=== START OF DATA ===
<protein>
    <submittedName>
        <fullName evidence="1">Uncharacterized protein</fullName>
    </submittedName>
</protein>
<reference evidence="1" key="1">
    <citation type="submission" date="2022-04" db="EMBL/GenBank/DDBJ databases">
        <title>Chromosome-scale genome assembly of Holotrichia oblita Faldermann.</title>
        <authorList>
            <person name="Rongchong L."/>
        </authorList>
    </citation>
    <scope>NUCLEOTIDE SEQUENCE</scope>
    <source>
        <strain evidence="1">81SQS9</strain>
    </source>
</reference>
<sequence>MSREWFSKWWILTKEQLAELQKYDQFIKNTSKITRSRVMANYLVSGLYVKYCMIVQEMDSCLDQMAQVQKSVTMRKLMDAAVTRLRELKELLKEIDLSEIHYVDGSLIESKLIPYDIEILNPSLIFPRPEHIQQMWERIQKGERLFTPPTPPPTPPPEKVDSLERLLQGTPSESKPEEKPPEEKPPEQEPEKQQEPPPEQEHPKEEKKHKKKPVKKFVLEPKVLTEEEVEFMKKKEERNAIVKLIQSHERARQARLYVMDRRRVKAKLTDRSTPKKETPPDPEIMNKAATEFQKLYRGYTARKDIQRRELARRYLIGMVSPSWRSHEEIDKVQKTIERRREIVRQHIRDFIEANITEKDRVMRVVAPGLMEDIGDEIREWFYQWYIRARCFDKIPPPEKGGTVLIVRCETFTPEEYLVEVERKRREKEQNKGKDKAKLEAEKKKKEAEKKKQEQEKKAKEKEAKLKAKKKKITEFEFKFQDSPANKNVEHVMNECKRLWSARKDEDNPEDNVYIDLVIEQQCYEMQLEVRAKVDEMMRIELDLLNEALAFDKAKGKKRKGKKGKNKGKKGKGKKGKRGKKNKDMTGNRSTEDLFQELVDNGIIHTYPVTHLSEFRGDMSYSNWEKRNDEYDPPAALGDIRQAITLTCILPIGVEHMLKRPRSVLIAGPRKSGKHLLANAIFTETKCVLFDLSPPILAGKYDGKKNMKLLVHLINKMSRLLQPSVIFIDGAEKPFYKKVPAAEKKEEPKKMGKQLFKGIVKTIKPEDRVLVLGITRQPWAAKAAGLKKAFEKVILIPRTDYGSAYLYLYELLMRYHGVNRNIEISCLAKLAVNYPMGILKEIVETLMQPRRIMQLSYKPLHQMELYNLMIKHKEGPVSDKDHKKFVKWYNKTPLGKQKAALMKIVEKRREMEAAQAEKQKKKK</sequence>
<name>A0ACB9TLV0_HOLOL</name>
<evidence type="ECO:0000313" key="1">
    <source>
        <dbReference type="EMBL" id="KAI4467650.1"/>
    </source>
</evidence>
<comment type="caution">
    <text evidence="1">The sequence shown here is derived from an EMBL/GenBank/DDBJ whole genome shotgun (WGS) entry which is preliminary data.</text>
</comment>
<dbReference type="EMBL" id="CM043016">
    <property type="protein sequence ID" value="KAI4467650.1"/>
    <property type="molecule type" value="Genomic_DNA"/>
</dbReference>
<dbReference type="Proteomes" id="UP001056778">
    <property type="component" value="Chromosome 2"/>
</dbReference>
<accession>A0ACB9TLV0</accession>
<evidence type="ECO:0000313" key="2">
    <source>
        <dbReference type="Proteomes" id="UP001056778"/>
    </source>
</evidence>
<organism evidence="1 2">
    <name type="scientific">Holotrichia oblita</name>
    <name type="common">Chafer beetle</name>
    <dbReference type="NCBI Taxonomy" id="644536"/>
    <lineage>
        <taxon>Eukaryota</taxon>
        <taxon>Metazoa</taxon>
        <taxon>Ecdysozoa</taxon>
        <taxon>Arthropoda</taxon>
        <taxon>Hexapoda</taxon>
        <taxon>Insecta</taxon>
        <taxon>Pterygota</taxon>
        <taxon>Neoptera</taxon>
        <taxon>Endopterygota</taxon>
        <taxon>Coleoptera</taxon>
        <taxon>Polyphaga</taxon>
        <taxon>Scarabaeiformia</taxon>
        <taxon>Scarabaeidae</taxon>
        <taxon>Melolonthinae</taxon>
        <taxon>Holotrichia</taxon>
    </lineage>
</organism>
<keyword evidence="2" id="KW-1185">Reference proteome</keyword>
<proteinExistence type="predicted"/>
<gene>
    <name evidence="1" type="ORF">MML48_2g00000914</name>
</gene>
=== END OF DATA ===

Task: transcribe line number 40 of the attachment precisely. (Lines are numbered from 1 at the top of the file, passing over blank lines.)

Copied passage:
</evidence>